OMS – Order Management System
Order management systems are computer software used to track order entry and processing. For example, in retail, the OMS will track orders from customers, stock levels, packaging and shipping across channels to assist with processes such as click and collect or ship from store.
A payment gateway is provided by an ecommerce application service provider, for example, Worldpay, and allows merchants to securely process payments. It authorizes card payments for ecommerce businesses, online retailers, omnichannel retailers or brick and mortar businesses.
The Payment Card Industry Data Security Standard (PCI DSS) applies to any business that accepts credit card payments. Choosing a PCI compliant hosting provider means you are allowed to store and process the cardholder data needed to accept card payments.
PIM – Product Information Management
Product Information Management is a system or software that facilitates the storage and sharing of product information across business channels. For example a central database of product information that can be used to feed product details to websites, catalogues and ERP systems (see ERP – Enterprise Resource & Planning).
Responsive design is a website design that responsively scales to fit the screen that a web page is being viewed on. It ensures that a website is mobile friendly by adjusting the key website features, such as the navigation menu and images, to better fit the smaller screen.
Retention refers to the retaining of current customers beyond the first purchase. Good customer retention stems from repeat purchases and customer loyalty, and leads to a more stable and reliable ecommerce business.
ROI – Return on Investment
ROI measures how much return or sales your business is generating relative to the investment or costs you have incurred. You can calculate it simply with the following equation: ROI = (Gain from Investment – Cost of Investment) / Cost of Investment.
RoR – Rate of Return
This is the gain or loss on the investment or the ROI (see ROI – Return on Investment), expressed as a percentage. Simply multiply your ROI by 100.
SEO – Search Engine Optimisation
Search Engine Optimisation is the process of improving aspects of your ecommerce site with the aim of improving the ranking of your web pages in the search results for relevant keywords. See also SEO jargon buster.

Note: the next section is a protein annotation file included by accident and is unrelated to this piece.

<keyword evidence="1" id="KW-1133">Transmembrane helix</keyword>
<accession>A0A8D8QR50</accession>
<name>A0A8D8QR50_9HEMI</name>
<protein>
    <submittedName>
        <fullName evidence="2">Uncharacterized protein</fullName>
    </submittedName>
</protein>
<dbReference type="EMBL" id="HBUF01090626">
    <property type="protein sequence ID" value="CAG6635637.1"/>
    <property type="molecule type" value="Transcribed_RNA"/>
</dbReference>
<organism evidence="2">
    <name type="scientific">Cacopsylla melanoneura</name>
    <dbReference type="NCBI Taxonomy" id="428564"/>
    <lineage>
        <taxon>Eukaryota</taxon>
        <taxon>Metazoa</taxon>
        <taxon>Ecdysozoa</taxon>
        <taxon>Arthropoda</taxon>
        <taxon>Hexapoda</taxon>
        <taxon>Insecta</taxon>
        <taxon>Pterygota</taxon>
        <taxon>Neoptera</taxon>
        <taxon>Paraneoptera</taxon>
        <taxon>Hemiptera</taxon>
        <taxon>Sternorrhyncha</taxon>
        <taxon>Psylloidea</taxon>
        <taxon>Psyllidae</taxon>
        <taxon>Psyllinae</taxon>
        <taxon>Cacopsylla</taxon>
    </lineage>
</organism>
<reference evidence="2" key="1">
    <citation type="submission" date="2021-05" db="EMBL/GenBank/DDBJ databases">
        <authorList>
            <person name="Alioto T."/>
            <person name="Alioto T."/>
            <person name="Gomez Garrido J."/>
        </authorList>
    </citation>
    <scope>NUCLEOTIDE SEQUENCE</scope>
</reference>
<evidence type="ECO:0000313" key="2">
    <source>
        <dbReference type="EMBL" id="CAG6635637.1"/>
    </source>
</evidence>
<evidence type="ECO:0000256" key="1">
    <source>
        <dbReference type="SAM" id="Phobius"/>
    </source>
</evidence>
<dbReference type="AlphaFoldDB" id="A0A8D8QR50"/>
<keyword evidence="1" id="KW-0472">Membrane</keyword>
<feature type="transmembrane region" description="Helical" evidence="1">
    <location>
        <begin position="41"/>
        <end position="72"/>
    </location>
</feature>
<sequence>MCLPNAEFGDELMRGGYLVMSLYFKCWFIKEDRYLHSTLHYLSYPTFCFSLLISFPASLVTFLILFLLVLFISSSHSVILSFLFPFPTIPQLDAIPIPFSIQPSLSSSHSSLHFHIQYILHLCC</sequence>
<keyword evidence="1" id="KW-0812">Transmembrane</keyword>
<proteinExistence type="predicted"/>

SKU – Stock Keeping Unit
This is the number assigned to each product to enable inventory tracking and for internal uses.
SSL stands for Secure Sockets Layer. An SSL certificate is needed to allow secure, encrypted https connections between a website and an internet browser.
TOS – Terms of Service
Terms of services are rules or definitions that are agreed to and must be met when using a service, such as a disclaimer for the use of a website.
User Experience (UX)
User experience refers to the type of experience people have with your brand. In ecommerce, a ‘good’ user experience refers to people completing a task, or ‘experience’ with your brand in an efficient and enjoyable way. This can be achieved through effective website design and functionality, such as an easy to use navigation menu or clear CTA’s. A good user experience can improve conversion rates (see Conversion/ conversion rate), customer retention (see Retention) and even brand reputation.
USP – Unique Selling Point or Proposition
This is simply the main feature of a product, service or business that differentiates it from the industry competition and is therefore used to attract customers. A USP can be completely unique to other industries, such as a patented product design, or it can simply be a wide range of shipping options or exceptional customer service not matched by the competition.